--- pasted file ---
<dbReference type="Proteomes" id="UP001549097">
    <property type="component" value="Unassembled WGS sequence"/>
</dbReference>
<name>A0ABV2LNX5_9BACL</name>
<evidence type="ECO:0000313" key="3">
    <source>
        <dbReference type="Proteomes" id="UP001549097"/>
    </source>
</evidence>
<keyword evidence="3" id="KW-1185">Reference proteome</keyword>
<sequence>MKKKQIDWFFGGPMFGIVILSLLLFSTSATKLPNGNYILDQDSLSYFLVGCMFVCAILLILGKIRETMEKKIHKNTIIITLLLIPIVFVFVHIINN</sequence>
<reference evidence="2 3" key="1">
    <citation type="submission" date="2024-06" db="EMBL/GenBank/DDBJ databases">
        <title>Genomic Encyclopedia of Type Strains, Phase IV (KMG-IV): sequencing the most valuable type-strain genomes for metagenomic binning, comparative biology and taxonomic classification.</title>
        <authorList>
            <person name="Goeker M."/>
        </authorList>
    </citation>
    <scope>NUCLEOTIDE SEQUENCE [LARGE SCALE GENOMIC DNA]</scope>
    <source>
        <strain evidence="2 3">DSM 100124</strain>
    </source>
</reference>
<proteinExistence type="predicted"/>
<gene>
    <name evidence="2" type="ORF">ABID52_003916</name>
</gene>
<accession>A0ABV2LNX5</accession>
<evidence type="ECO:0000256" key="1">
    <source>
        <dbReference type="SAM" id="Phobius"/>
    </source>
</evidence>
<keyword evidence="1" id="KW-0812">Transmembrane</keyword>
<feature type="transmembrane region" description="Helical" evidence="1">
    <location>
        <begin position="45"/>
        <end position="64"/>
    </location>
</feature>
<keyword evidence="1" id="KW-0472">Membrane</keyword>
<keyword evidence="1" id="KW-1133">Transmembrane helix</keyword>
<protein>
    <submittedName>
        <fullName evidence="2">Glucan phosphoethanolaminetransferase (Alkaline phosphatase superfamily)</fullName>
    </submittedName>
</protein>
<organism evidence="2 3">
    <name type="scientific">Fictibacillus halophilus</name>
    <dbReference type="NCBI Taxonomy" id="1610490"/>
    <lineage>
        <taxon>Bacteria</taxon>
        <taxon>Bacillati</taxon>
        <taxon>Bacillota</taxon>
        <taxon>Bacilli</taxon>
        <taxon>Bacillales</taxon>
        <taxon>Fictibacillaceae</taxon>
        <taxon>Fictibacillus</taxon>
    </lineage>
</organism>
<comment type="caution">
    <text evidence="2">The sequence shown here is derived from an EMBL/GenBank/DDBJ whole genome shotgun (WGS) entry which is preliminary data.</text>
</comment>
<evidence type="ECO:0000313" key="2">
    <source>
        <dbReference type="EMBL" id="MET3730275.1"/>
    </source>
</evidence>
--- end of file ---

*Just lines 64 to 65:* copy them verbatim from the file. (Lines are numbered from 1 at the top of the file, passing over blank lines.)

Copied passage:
<evidence type="ECO:0000313" key="2">
    <source>